In the wintertime when it is blustery outside, I still crave the smoky goodness that only comes from using an outdoor grill. That is when I grab my umbrella, bundle up and head out for some cold-weather grilling. A little rain or snow doesn’t stop me!
When I think about foods that take me back to my childhood, pot roast is right at the top of my list. Warm and comforting with meat that is fall-apart tender, the way it gets with long, slow cooking. Today’s recipe is not your mother’s pot roast – it has an old-fashioned flavor that is boosted by the smokiness of the grill.
I like combining multiple cooking methods to take advantage of the best of each and create something better than you can believe. When you start your pot roast on the grill and then finish it in the oven you get the best tasting pot roast you have ever had, smoky and succulent.
The real trick to perfect pot roast is a combination of long cooking at a low temperature and moist heat or in other words, braising. Pot roast is typically made with chuck, a very tough cut of meat unless cooked thoroughly, which breaks down the connective tissue and makes it meltingly tender. If you have ever had tough pot roast, chances are it wasn’t cooked long enough. I have brought home leftovers from restaurants, reheated them in the oven for an hour or longer and they turn into perfect pot roast.
An important thing to remember is to always start with your protein at room temperature, especially with large cuts of meat. That way a roast will cook more evenly and the outside won’t be overcooked while the center is still nearly raw. You can cut down on the overall cooking time by as much as an hour if the meat is at room temperature before you start cooking.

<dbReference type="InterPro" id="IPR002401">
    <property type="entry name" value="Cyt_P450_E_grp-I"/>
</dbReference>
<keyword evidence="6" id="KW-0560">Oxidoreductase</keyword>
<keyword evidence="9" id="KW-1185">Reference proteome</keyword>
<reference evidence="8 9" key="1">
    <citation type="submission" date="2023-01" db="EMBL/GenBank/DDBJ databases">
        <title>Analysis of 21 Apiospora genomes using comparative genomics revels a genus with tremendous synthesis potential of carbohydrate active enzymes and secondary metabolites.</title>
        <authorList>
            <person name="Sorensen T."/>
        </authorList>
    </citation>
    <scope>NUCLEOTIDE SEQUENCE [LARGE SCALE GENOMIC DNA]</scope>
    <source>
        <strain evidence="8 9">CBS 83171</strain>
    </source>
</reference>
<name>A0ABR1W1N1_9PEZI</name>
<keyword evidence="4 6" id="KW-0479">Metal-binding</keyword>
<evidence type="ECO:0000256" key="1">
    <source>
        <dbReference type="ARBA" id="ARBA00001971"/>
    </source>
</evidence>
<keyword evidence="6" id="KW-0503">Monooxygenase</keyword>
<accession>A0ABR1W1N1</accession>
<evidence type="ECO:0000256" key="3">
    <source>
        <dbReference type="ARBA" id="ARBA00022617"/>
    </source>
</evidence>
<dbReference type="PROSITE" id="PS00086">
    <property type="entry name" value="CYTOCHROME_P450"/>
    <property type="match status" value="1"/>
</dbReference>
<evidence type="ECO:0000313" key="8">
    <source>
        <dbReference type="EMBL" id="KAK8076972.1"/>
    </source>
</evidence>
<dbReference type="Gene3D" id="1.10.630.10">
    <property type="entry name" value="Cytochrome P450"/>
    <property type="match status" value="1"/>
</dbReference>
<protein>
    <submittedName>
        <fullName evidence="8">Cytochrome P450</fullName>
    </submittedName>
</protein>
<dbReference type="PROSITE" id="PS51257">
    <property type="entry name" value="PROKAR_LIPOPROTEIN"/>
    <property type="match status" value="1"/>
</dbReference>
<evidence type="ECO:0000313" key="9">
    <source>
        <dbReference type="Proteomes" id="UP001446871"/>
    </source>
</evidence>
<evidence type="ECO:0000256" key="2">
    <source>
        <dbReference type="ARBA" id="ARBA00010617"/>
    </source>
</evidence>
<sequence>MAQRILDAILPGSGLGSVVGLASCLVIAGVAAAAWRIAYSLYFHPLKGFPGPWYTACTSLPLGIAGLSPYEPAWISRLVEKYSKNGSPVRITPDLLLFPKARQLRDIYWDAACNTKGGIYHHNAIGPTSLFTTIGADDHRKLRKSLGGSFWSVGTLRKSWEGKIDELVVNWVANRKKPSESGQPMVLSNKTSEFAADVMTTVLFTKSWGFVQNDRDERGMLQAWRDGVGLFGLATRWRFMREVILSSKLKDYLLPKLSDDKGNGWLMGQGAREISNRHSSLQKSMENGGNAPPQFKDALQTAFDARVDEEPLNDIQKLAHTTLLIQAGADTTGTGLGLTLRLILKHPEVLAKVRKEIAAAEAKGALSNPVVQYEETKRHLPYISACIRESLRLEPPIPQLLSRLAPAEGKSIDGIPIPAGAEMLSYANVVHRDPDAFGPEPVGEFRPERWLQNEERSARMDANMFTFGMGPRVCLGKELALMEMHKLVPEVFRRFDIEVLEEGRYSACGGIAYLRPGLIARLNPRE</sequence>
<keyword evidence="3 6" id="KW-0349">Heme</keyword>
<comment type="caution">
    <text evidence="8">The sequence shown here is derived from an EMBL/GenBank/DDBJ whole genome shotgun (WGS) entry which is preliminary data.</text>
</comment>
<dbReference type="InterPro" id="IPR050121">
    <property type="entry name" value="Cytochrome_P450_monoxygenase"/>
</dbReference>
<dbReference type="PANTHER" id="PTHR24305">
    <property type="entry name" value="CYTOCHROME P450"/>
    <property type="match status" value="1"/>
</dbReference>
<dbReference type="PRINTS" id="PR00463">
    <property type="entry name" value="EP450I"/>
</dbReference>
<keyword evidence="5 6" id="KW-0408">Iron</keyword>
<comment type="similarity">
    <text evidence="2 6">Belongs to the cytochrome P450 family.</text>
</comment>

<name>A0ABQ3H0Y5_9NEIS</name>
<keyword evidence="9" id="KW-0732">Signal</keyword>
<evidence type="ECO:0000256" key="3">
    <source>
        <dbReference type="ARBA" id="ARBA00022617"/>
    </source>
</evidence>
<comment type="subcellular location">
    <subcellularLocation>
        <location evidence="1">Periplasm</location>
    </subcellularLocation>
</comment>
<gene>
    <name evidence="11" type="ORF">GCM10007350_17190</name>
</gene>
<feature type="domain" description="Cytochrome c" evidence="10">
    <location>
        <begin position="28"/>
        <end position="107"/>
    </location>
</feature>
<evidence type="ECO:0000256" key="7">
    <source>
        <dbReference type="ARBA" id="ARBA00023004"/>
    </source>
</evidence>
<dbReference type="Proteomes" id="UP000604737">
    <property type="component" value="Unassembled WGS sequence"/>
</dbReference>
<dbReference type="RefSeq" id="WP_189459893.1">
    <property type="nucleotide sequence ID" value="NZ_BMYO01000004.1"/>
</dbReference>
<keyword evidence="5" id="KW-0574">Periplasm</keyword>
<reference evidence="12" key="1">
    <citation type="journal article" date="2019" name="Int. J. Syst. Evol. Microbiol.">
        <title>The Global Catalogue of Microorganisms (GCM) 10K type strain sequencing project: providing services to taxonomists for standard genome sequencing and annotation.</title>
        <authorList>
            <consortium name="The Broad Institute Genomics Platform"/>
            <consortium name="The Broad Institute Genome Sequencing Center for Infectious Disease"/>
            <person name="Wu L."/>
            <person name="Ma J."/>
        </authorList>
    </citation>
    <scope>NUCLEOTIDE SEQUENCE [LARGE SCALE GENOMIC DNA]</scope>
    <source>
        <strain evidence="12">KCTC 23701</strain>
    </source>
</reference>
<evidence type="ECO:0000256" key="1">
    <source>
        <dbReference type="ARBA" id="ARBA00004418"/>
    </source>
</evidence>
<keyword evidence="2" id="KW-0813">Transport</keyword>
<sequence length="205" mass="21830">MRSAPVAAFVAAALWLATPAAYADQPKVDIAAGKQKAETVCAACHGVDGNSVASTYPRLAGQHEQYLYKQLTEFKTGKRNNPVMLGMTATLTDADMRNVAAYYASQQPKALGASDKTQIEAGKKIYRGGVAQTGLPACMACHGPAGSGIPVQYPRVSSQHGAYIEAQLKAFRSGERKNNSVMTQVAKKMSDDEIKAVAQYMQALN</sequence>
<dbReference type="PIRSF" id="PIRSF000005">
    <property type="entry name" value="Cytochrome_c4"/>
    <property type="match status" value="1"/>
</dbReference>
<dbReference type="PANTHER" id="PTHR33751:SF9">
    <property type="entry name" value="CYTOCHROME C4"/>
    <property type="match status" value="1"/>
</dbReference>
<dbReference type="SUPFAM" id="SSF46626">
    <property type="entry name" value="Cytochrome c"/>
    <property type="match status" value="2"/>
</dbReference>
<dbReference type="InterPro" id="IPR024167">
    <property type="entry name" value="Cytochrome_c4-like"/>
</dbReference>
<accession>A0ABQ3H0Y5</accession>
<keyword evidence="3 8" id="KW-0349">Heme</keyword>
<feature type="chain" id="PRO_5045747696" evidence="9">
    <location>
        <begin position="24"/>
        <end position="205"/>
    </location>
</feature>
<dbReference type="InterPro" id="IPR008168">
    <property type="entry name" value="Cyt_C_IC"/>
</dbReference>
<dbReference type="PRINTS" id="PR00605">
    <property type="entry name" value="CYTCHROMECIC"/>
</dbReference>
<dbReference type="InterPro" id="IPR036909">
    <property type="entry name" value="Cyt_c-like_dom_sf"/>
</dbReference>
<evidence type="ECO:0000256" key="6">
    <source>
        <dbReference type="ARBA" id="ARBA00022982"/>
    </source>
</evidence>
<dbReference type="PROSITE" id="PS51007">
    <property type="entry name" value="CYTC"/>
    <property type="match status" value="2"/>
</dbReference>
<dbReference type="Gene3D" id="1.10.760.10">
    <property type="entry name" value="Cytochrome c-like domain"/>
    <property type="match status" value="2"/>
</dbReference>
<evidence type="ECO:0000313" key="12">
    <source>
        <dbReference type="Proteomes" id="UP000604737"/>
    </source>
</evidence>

In traditional recipes you start by dredging the meat in flour and browning it in a pan. Because we are starting this on the grill, I have added flour to the vegetables, which then combines with the liquids and meat juices to create a delectable pan sauce. For those of you who are scared of making gravy, this method is foolproof and you don’t have to fuss with it. As a matter of fact, both grilling and braising are fuss-free methods. A few minutes of prep, a little time on the grill and the throw everything in the oven and forget it for hours. Dinner doesn’t get much simpler than that!
If you want to add more barbecued essence to the final dish, you can also cook some vegetables alongside the meat on the grill and add them to the pan when you add the second half of the uncooked vegetables. You will love the flavor they add to the gravy and final dish.
If your family prefers mashed potatoes, feel free to cook them separately or you can still cook them in the broth and transfer to a bowl before mashing. Either way, you definitely want something to help sop up the gravy – you won’t want to miss a drop!
When you want all the flavor of the grill but don’t want to get frostbite tending to the grill in the snow, try this dual-cooking method. I know you will love the smoky goodness it adds to traditional pot roast. ~ Jane